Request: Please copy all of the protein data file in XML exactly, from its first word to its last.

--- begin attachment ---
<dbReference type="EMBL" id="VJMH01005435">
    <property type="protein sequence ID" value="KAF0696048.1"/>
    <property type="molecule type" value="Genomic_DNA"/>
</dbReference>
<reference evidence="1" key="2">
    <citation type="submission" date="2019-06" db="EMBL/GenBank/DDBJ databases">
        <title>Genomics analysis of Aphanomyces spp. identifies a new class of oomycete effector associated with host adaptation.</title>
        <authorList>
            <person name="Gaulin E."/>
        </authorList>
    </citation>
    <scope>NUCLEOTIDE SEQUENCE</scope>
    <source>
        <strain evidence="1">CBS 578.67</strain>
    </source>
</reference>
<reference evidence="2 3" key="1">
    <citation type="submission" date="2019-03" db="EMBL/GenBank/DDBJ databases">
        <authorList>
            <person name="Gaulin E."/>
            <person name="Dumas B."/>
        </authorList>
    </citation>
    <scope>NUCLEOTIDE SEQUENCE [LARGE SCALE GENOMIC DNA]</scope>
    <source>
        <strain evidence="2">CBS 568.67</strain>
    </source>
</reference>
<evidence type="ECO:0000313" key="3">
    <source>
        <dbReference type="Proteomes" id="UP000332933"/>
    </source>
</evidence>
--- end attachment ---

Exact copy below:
<dbReference type="EMBL" id="VJMH01005435">
    <property type="protein sequence ID" value="KAF0696048.1"/>
    <property type="molecule type" value="Genomic_DNA"/>
</dbReference>
<reference evidence="1" key="2">
    <citation type="submission" date="2019-06" db="EMBL/GenBank/DDBJ databases">
        <title>Genomics analysis of Aphanomyces spp. identifies a new class of oomycete effector associated with host adaptation.</title>
        <authorList>
            <person name="Gaulin E."/>
        </authorList>
    </citation>
    <scope>NUCLEOTIDE SEQUENCE</scope>
    <source>
        <strain evidence="1">CBS 578.67</strain>
    </source>
</reference>
<reference evidence="2 3" key="1">
    <citation type="submission" date="2019-03" db="EMBL/GenBank/DDBJ databases">
        <authorList>
            <person name="Gaulin E."/>
            <person name="Dumas B."/>
        </authorList>
    </citation>
    <scope>NUCLEOTIDE SEQUENCE [LARGE SCALE GENOMIC DNA]</scope>
    <source>
        <strain evidence="2">CBS 568.67</strain>
    </source>
</reference>
<evidence type="ECO:0000313" key="3">
    <source>
        <dbReference type="Proteomes" id="UP000332933"/>
    </source>
</evidence>